1 Thessalonians 2:1–12 (NKJV)

1 For you yourselves know, brethren, that our coming to you was not in vain. 2 But even after we had suffered before and were spitefully treated at Philippi, as you know, we were bold in our God to speak to you the gospel of God in much conflict. 3 For our exhortation did not come from error or uncleanness, nor was it in deceit.
4 But as we have been approved by God to be entrusted with the gospel, even so we speak, not as pleasing men, but God who tests our hearts. 5 For neither at any time did we use flattering words, as you know, nor a cloak for covetousness—God is witness. 6 Nor did we seek glory from men, either from you or from others, when we might have made demands as apostles of Christ. 7 But we were gentle among you, just as a nursing mother cherishes her own children. 8 So, affectionately longing for you, we were well pleased to impart to you not only the gospel of God, but also our own lives, because you had become dear to us. 9 For you remember, brethren, our labor and toil; for laboring night and day, that we might not be a burden to any of you, we preached to you the gospel of God.
10 You are witnesses, and God also, how devoutly and justly and blamelessly we behaved ourselves among you who believe; 11 as you know how we exhorted, and comforted, and charged every one of you, as a father does his own children, 12 that you would walk worthy of God who calls you into His own kingdom and glory.

I Thessalonians 2:1-12

This passage opens with Paul offering an apologetic (defense) of his ministry and preaching. In four small sections, Paul speaks of his and his team’s ministry and asserts that their words or preaching were pure and right. He strongly states that his ministry was not in vain. Perhaps as a response to accusations against him, he denies certain traits that would have disqualified their ministry in Thessalonica and around Asia Minor. Those traits are listed below, divided into discussions from each of the four triplets of verses.

  • Paul begins with an assertion (vs. 1-3) that their ministry was done through much suffering, but with boldness in the face of great opposition. Their preaching did not come from error, uncleanness, or deceit. Paul characterizes their preaching and ministry as pure and accurate.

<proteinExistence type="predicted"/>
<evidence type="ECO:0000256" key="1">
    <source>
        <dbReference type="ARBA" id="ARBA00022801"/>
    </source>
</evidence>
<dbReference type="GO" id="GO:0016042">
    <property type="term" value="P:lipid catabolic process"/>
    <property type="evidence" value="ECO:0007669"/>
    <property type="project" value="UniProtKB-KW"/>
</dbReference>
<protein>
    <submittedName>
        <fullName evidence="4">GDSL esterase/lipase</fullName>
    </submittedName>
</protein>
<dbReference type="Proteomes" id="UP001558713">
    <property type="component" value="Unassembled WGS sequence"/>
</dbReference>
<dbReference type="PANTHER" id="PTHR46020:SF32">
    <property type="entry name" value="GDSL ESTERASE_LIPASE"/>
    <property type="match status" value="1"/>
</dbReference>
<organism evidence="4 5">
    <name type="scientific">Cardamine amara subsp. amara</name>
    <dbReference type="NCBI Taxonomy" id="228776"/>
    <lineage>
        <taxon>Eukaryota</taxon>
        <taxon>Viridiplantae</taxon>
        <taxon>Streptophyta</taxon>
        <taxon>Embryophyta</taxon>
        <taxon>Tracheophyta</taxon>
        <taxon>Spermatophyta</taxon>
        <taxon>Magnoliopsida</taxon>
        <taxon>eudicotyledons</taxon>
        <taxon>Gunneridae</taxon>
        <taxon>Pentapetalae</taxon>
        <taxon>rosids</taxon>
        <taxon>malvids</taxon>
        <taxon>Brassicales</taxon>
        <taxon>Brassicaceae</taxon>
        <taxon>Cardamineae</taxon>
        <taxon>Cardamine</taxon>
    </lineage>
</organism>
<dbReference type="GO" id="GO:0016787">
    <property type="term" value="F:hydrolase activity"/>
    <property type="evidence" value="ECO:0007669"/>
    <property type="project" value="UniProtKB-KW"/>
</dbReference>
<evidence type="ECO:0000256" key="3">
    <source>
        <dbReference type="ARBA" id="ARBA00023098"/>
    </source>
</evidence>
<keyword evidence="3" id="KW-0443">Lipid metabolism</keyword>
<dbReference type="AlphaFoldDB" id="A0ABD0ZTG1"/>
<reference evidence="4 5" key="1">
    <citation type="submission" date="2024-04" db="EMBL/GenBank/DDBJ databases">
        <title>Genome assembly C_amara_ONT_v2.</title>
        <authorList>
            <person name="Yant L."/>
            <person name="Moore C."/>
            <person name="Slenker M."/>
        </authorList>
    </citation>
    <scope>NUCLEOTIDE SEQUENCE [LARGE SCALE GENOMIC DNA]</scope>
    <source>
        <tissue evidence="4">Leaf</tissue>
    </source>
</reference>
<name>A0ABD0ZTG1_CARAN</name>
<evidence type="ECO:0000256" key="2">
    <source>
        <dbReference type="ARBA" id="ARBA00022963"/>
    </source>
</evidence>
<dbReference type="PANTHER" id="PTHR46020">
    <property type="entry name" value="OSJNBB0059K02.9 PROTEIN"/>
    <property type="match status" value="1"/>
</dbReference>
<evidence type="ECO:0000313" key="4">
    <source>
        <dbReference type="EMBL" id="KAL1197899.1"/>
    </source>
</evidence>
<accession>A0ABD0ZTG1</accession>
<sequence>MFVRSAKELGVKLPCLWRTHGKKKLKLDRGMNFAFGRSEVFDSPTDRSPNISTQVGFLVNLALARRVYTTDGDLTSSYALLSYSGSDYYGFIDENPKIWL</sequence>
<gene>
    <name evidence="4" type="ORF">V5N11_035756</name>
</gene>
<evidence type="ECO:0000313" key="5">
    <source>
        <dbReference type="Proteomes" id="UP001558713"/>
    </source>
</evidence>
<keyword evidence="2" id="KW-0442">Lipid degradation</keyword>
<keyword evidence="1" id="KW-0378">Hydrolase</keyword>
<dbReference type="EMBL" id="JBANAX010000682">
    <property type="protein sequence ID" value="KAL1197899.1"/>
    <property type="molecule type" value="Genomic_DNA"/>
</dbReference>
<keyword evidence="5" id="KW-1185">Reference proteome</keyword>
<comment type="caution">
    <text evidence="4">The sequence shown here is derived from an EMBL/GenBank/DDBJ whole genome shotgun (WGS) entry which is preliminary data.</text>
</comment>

• He then claims (4-6) that their ministry was approved by God unto them as stewards of the gospel. Therefore, their goal was to please Him, the one who sent them. Their words were therefore spoken in a effort to glorify Him. They were not given to please men, flatter men, or seek glory from men. They did not desire these things, but rather to please God.
  • Paul next characterizes (7-9) their ministry as that of a nursing mother: gentle, affectionate, and labor-intensive. This nurturing model serves as an image that should support the notion that Paul and his ministry companions did not want to be a burden or a drain on the Thessalonian disciples.
  • The final triplet (10-12) finds Paul writing of their devotion and blameless behavior as they ministered in Thessalonica. He exhorted, comforted, and challenged the young disciples in the city, like a good father would do with his children. His motivation was the evangelism and discipleship of souls in this city. His motives were pure and selfless, not selfish or deceitful.

Paul faced unending opposition to the gospel message he preached. He was beaten, stoned, chased, falsely accused, imprisoned unjustly, and did not waver in his dedication to the gospel. He desired for souls to hear the wonderful truth that transformed his life, and he would not be denied that purpose. Give yourself for others, live your life in a way that reflects the heart and soul of Jesus Christ. Walk worthy of the calling of God upon your life. Show the world the bold, unbending conviction of your heart and mind: to love God and receive His grace while telling the world that Jesus saves!

Artwork from https://biblia.com/verseoftheday/image/1Th2.4?width=700

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